If your doctor suspects PAP (Pulmonary Alveolar Proteinosis), a series of tests will be performed to confirm the diagnosis. These may include chest x-ray, chest CT, oxygen levels, and breathing tests. In addition, a bronchoscopy may be performed with washing to find excessive surfactant in the lungs. Lung biopsies may also be performed. Autoimmune PAP is diagnosed by detection of the antibody in the blood. Hereditary PAP is diagnosed through genetic testing.
Pulmonary Alveolar Proteinosis Treatment
Mild PAP often does not require treatment. When PAP results in significant shortness of breath and low oxygen levels, treatment is indicated. Historically, the principal treatment has been whole lung lavage, which means washing out the proteinaceous material from the lungs. This procedure generally results in improvement, although disease may recur, and multiple lavages may be necessary. Autoimmune PAP may be treated with inhaled GM-CSF. In severe cases that do not respond to standard therapy, immunosuppression may be considered. The treatment for secondary PAP is treatment of the underlying condition.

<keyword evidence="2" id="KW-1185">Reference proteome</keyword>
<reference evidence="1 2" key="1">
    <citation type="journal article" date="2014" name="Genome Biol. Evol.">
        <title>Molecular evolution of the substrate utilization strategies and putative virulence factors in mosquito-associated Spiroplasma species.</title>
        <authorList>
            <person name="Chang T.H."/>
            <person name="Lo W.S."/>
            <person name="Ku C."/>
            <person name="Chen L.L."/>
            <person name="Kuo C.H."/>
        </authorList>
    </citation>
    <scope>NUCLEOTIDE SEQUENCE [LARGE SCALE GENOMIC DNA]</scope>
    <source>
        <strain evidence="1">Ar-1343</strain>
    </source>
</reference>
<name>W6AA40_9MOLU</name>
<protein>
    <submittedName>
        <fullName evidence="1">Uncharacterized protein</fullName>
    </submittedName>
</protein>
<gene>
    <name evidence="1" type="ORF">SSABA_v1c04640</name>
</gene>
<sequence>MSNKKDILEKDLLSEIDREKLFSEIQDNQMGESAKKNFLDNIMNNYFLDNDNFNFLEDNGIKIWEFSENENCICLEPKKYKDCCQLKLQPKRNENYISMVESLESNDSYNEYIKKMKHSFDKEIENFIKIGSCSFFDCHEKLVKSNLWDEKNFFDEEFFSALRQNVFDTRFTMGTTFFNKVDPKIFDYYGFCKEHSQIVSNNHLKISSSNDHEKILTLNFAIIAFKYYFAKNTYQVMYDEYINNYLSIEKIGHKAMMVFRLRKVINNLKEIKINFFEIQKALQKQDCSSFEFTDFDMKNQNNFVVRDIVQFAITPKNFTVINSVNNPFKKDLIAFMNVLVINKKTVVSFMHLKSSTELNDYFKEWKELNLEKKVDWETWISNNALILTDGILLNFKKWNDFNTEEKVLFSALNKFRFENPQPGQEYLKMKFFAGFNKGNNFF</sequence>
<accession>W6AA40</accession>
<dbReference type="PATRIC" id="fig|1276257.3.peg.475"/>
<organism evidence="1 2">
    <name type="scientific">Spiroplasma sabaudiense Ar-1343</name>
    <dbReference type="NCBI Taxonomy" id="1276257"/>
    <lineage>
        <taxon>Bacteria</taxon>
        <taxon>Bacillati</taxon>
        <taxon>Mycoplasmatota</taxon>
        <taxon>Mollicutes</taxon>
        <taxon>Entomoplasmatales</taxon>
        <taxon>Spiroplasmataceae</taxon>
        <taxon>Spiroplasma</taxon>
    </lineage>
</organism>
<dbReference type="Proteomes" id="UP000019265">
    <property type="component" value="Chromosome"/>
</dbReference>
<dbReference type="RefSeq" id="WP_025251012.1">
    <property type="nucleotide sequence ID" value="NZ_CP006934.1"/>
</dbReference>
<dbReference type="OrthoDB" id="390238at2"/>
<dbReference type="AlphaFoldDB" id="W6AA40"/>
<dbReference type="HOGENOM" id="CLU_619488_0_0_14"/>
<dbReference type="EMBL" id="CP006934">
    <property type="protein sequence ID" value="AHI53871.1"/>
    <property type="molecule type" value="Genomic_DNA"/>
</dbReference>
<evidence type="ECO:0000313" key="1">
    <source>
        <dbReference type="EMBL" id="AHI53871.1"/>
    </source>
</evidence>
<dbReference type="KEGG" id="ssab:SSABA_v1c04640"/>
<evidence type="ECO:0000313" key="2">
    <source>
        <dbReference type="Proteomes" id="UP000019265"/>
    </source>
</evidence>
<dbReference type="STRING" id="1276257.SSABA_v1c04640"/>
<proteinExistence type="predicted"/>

Autoimmune PAP generally has a favorable prognosis. Although some patients have progressive disease, many remain stable and a small percentage improve spontaneously. Secondary PAP generally has a worse prognosis but may resolve if the underlying condition can be effectively treated.